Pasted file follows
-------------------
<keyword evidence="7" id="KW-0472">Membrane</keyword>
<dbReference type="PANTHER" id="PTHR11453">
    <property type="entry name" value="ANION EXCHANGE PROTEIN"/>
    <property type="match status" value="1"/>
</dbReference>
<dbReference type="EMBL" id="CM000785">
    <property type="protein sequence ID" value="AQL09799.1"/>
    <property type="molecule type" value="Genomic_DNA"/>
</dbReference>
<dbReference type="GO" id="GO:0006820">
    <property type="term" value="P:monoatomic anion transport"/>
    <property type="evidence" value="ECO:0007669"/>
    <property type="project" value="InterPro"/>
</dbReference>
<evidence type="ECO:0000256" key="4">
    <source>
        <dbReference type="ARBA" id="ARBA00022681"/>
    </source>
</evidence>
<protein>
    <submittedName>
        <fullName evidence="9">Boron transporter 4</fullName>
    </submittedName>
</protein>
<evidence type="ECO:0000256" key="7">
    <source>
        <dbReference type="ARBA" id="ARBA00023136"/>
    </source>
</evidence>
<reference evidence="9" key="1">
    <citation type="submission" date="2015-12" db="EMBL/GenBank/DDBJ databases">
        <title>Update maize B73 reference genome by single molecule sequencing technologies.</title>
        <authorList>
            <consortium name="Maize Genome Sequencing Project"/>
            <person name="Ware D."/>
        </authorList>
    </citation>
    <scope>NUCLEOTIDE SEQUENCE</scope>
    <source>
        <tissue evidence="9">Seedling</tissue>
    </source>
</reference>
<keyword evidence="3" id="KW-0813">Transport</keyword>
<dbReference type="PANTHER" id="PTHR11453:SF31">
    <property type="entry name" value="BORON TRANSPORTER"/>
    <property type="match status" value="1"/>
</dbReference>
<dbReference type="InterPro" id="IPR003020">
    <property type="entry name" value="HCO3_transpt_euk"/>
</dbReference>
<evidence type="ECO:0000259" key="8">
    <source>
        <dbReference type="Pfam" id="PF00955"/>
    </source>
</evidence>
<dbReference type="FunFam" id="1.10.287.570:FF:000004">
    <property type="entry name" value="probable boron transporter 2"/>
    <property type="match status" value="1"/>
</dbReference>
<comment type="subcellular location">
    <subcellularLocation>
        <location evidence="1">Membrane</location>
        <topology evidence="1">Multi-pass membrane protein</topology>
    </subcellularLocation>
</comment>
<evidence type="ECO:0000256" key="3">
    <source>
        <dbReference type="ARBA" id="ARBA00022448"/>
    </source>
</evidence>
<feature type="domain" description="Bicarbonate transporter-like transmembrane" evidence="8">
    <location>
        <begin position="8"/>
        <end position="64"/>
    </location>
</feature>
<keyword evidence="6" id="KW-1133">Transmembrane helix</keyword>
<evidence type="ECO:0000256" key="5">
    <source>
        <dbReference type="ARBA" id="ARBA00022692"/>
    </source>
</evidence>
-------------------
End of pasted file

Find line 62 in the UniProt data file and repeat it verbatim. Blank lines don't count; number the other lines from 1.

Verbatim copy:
        <location evidence="1">Membrane</location>